Understandably, individuals experiencing a great deal of anxiety or panic are reluctant to take on any more items to place on the already overwhelming "to-do" list. Clients with depression want to have their sadness go away and are not very keen about the idea of focusing their attention towards the experience of depression (body aches, sad feelings, lack of energy). Similarly, the most common response to grief and loss is to try to escape the sorrow and pain in some manner. Mindfulness is not about relaxation, or avoiding pain, and given our natural preference to seek out pleasure and side-step suffering, it might be hard to wrap one's mind around why it might be a good idea to just embrace the present experience in a curious way no matter how uncomfortable it may be. There is a paradox here in that while formal meditation practice helps us learn to live with discomfort, and to accept reality instead f fighting it, which ultimately decreases our distress response to the discomfort and allows us to cope in a more intentional and balanced way.
Formal practice involves dedicating a certain amount of time to practice meditation on a regular basis. It has been suggested that daily 30-40 minute sits are most beneficial for creating lasting changes in our perception. Formal practice is not for the faint of heart! It IS WORK because it is training the brain to just notice what arises as we repeatedly harness our wandering thoughts and gently guide them back to the experience of the present moment. We are used to being reactive, to jumping up when we remember the milk was left out on the counter, or to adjust our bodies and stretch when we become aware of a twinge of tension. Formal meditation asks us to notice these thoughts, sensations and urges in a gentle and curious way, without moving to fix it, and then to return the attention to the breath. (Note- This is a generalization, formal practice is not always done sitting, the object of attention doesn't always have to be the breath, but this is the most common form of meditation used for "formal practice"). This is often what clients think I might be suggesting when we begin to explore how mindfulness might ultimately assist them in overcoming anxiety, stress, depression or grief.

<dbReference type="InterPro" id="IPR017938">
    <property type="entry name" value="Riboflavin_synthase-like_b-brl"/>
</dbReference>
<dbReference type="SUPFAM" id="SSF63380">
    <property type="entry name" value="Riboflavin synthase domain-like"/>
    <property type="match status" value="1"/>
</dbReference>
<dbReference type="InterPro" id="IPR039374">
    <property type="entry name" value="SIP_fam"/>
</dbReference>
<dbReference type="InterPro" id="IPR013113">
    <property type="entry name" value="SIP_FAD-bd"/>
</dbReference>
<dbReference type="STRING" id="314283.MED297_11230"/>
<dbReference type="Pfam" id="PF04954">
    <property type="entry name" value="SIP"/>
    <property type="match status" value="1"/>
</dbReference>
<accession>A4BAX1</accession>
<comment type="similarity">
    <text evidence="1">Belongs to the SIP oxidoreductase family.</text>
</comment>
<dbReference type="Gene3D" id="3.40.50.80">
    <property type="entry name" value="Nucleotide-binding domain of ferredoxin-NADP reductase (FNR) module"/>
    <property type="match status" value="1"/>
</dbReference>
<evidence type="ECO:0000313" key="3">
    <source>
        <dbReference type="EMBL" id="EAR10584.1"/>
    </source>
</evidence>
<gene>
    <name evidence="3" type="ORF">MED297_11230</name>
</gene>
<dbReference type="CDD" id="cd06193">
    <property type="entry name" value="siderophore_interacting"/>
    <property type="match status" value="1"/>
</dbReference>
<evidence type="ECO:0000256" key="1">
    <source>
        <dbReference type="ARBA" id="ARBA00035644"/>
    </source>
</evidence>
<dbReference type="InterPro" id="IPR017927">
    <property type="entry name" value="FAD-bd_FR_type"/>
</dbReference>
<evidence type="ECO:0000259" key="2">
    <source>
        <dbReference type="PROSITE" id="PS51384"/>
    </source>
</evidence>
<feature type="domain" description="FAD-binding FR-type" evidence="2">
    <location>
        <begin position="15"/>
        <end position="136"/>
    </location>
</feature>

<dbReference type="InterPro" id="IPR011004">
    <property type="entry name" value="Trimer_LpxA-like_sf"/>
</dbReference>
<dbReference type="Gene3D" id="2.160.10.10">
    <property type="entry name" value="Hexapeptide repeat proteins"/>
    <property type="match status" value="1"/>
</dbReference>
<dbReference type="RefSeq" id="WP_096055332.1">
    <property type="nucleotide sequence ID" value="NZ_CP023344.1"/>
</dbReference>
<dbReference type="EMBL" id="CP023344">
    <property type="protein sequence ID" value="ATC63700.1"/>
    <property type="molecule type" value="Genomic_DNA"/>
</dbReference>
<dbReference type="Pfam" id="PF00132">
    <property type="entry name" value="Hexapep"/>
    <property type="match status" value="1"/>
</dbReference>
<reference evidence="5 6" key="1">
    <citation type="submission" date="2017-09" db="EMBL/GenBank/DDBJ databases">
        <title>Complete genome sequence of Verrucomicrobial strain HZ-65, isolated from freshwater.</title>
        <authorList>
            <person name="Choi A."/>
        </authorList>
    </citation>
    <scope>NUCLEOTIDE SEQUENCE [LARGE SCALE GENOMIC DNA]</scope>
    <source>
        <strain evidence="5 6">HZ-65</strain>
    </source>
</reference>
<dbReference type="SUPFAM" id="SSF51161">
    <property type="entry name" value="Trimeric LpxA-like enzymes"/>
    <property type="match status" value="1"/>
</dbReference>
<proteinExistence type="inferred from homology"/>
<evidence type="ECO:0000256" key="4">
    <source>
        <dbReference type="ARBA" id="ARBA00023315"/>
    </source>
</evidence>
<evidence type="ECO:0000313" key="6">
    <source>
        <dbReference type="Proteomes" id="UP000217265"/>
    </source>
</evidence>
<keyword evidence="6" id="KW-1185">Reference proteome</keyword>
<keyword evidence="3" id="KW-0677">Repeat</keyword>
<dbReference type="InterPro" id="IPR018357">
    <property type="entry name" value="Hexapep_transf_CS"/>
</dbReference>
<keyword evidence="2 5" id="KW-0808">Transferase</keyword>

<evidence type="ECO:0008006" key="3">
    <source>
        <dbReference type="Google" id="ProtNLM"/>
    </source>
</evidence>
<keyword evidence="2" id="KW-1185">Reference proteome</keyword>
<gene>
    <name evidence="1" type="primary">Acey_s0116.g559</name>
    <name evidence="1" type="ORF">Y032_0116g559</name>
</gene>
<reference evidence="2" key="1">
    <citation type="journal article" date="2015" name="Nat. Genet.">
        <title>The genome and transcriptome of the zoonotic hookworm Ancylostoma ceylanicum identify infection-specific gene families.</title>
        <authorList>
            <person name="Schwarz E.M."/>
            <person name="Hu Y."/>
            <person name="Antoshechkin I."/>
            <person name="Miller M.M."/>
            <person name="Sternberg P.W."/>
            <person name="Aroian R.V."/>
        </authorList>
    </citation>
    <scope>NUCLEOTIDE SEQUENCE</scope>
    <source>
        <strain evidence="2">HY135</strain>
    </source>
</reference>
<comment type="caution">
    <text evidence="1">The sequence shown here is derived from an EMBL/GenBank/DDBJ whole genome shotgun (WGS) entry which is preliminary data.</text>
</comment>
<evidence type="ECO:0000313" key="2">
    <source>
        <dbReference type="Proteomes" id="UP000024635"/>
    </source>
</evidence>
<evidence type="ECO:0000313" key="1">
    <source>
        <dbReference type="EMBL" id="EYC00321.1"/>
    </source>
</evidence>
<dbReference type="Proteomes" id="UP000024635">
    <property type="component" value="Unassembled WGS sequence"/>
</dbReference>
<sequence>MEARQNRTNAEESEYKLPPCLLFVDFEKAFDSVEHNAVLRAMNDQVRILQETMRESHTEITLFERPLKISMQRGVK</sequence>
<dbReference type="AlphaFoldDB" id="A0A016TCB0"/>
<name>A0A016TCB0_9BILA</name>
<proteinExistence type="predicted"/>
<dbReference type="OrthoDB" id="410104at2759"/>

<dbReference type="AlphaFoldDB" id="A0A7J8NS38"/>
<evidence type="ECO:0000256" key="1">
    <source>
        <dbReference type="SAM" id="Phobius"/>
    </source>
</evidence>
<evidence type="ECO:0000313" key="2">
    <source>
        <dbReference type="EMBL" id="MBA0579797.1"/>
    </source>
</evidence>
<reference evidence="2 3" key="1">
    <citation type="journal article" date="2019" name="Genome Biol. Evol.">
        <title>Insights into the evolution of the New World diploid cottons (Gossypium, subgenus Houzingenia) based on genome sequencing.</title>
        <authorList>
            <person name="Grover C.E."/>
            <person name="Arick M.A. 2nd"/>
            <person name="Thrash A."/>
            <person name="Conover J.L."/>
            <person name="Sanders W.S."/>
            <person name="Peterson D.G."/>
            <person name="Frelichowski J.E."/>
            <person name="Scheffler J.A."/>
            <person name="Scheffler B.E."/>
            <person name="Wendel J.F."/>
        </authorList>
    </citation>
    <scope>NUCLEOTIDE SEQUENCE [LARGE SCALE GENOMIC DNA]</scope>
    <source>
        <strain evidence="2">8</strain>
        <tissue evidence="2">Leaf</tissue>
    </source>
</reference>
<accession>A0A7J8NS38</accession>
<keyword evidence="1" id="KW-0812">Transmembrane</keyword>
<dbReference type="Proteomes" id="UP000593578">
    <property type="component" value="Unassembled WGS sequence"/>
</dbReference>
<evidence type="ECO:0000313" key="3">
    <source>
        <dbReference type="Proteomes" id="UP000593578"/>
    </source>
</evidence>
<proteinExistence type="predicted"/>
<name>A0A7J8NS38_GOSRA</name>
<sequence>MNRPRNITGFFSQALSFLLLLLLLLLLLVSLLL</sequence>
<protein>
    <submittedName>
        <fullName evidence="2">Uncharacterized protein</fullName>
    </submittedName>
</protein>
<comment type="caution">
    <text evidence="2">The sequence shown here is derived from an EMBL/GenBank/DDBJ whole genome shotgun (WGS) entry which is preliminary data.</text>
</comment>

Thankfully, mindfulness can be brought to any activity in daily life. This intentional awareness and focus on the present moment while moving through one's activities and tasks in life is known as "informal practice". And this is a great place to start. This sort of attention to the experience of one's life can be done while noticing the comforting warmth of water while washing our hands, the way that our mouths water as we slice and smell a vegetable, the pleasure and release experienced while experiencing a massage, or the sense of relief one may feel while walking down a forest path and noticing the smells, sounds and sights of nature in a deliberate way. Being in the present moment has a profound ability to ground us, and it is actually quite natural for us to be mindful of the pleasant experiences in life. The tricky part is to remember to do it! Mindfulness practice does not need to be invasive or time-consuming in any way. It can be done at work, while driving, while walking, while talking or while eating. It can even be done while laying in bed listening to a guided meditation for sleep (see links on resources page).
The clients that do try these practices often report an overall reduction in stress and increase in their felt sense of well-being. They walk into the office with their shoulders relaxed and smile more easily. They begin to report joy in everyday happenings and sometimes describe things that used to seem ordinary or neutral as fascinating and joyful. This is what is known as embracing the Beginners Mind, we are all quite skilled at this as toddlers, babies and children, we just seem to temporarily forget how. Ultimately, my job as a counsellor is not to overload you with more to do, and formal meditation is not for everyone. However, a gentle exploration into learning how to remain present seems to cultivate change and ultimately, relief. And I am more than happy to work with you to explore the things that work best for you.
If you take a DEEP BREATH HERE and pause for a moment to consider your thoughts, (ANOTHER DEEP BREATH).... mind state, (BREATH).... posture (BREATH)... and level of physical comfort... You can say that you just read this last paragraph mindfully, and you are already on your path to feeling better.
I'd love to hear from others what it has been like to bring mindful attention to some of the "ordinary" moments, activities or tasks in your life, and what you noticed.
Feel free to comment and share openly Dear Ones!